This year’s Vancouver International Film Festival will feature the world premiere of a Japanese film about 1930s and ’40s Vancouver – specifically Japantown, and a storied baseball team of that era. Yuya Ishii’s The Vancouver Asahi tells the story of the team which had been hugely successful, but then fell apart after the banishment of Japanese-Canadians to internment camps during the Second World War.
“It’s quite a big Japanese film with big marketable stars in Japan and a well-known director,” says Alan Franey, who steps back from his role as festival director this year and is now director of programming. “I’ve talked to some people [here] involved with redress issues and they’re quite familiar with the story and quite excited to see the film,” he adds.
The festival announced its gala films and a number of other highlights for the 33rd edition of VIFF in Vancouver on Wednesday. This year’s festival features more than 350 films from more than 65 countries, including 223 features and 130 shorts. There are 32 world premieres on the schedule.
VIFF will open on Sept. 25 with Quebec director Jean-Marc Vallée’s adaptation of Cheryl Strayed’s bestselling memoir Wild. Starring Reese Witherspoon, who also produces the passion project, the film tracks Strayed (Witherspoon), a novice hiker, as she sets out to tackle the punishing Pacific Crest Trail on her own. The film also stars Laura Dern as Strayed’s mother, whose death helps set off Strayed’s pre-hike downward spiral. The script was adapted for the screen by British novelist Nick Hornby (High Fidelity), and is Vallée’s follow-up to the Oscar-winning Dallas Buyers Club.
The Canadian Images gala, on the festival’s second night, will screen Ruba Nadda’s October Gale. The psychological thriller stars Patricia Clarkson as a physician who takes in a mysterious man (Scott Speedman) after he washes ashore at her remote cottage with a gunshot wound.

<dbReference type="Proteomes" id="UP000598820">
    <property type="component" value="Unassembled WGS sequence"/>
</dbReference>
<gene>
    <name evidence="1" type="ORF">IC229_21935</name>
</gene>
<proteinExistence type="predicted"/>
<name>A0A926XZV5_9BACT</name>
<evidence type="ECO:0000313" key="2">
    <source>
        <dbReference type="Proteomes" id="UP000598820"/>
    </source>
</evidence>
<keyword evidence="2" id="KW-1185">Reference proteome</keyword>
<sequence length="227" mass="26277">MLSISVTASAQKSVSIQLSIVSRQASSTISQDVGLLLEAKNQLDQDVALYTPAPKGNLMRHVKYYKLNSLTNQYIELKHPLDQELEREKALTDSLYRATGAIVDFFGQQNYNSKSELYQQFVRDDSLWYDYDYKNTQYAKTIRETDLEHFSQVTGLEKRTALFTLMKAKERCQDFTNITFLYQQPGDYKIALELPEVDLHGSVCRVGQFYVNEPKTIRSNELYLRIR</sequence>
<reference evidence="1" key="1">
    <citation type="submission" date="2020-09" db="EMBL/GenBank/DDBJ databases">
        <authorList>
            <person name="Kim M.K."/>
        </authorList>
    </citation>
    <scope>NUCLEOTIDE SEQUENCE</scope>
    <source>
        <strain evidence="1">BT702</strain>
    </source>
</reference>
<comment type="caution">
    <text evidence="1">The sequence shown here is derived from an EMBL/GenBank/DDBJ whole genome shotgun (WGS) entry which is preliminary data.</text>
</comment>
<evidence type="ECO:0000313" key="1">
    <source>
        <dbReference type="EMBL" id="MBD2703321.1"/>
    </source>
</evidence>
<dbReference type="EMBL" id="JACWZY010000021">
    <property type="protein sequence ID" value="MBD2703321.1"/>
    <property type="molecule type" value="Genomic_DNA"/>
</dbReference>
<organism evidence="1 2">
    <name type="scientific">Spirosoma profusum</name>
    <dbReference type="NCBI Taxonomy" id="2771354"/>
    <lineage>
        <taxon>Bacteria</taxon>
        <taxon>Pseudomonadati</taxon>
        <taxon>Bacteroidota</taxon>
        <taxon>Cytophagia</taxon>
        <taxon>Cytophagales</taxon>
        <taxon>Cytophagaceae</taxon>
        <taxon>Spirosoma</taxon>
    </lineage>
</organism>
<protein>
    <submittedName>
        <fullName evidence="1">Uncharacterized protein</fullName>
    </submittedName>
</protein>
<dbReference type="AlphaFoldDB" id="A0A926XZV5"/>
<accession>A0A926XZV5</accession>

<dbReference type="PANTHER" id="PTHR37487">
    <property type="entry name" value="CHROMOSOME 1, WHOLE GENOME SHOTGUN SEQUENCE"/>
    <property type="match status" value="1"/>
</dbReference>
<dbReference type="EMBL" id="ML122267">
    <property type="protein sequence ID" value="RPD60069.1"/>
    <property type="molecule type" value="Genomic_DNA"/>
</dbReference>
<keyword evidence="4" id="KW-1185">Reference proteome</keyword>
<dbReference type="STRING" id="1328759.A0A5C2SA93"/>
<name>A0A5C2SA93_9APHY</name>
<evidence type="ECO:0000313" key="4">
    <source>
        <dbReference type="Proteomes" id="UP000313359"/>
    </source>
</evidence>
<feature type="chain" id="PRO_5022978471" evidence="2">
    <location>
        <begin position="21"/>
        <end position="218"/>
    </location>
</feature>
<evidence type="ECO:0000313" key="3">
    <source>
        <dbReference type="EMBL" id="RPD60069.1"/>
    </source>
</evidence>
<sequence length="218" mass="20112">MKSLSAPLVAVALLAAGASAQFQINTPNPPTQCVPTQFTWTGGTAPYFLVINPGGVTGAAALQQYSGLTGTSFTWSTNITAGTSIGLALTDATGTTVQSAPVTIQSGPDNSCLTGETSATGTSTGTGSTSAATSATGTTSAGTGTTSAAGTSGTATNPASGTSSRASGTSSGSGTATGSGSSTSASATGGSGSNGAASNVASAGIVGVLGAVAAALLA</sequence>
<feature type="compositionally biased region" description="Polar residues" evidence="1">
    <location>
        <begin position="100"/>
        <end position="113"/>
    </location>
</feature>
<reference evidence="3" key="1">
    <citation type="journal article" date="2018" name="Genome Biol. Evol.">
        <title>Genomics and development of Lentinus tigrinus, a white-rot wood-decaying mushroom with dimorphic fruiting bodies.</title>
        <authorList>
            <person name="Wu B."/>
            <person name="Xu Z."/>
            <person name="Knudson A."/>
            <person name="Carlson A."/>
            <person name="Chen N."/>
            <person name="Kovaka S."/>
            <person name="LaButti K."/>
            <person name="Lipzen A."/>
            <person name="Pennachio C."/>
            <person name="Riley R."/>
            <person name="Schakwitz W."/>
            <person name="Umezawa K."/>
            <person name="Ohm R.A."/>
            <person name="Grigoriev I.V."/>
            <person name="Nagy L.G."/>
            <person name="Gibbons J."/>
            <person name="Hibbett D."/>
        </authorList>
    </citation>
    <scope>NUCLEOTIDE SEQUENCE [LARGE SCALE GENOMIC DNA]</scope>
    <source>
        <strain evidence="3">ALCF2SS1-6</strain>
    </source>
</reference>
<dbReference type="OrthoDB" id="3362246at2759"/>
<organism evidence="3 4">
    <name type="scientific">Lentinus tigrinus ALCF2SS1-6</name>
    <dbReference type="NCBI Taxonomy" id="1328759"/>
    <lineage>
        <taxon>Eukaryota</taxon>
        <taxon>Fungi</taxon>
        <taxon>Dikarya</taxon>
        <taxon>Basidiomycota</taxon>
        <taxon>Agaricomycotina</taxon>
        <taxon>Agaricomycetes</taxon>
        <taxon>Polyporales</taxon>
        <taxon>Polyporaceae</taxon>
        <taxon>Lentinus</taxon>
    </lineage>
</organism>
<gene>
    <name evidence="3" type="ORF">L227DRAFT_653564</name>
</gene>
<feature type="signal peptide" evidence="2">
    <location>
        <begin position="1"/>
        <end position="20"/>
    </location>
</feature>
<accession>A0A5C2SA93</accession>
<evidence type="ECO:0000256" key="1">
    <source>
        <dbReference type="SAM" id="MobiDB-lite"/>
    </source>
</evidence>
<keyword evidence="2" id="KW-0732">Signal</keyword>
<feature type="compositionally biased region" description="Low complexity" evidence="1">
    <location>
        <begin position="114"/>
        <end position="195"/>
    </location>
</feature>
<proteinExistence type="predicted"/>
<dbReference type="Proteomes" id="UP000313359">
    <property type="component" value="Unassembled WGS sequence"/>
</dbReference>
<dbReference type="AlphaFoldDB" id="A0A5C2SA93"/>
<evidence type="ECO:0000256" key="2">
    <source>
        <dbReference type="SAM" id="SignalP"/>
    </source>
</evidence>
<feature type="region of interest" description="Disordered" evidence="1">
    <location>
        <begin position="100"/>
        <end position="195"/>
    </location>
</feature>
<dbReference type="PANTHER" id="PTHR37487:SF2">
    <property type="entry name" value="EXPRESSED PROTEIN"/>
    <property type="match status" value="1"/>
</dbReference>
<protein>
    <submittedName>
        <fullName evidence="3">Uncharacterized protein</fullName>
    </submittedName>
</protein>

VIFF will close with Damien Chazelle’s Whiplash, which was lauded at Sundance this year, winning both the U.S. Grand Jury and Audience Awards. It stars Miles Teller as a young jazz drumming prodigy studying under a tough-as-nails jazz legend (J.K. Simmons).
A major change at this year’s VIFF sees the Dragons and Tigers Award, one of the festival’s highlights, expanded to include emerging directors from beyond East Asia, so that directors from other parts of the world are now eligible. “They will be giving an award in the exact same spirit – young, innovative and hopefully relevant to the marketplace, and the critical world filmmakers with their first or second films [will be eligible],” says Franey. He adds that the Dragons and Tigers program “is still alive and well and a very important part of the festival.”
Among the speakers announced Wednesday for the VIFF Industry Conference: Dallas Buyers Club screenwriter Craig Borten, Sons of Anarchy head writer/executive producer Chris Collins, and Jack Amiel, co-creator of the new HBO show The Knick.
Other films announced Wednesday for the festival include Moneyball director Bennett Miller’s hotly anticipated Foxcatcher, which stars Channing Tatum and Mark Ruffalo as real-life former Olympic wrestling champions Mark and Dave Schultz and Steve Carell as their troubled sponsor. Shira Piven’s Welcome to Me stars Kristen Wiig as a woman suffering from dissociative personality disorder who wins the lottery and uses her windfall to create a cable-access talk show about herself. The documentary Glen Campbell: I’ll Be Me follows the country star on his farewell tour, after he is diagnosed with Alzheimer’s disease. And Charles Binamé’s Elephant Song stars Xavier Dolan as the last person to see an eminent psychiatrist (Colm Feore) before the doctor disappears from his office.
The 2014 Vancouver International Film Festival runs from Sept. 25 to Oct. 10 (viff.org).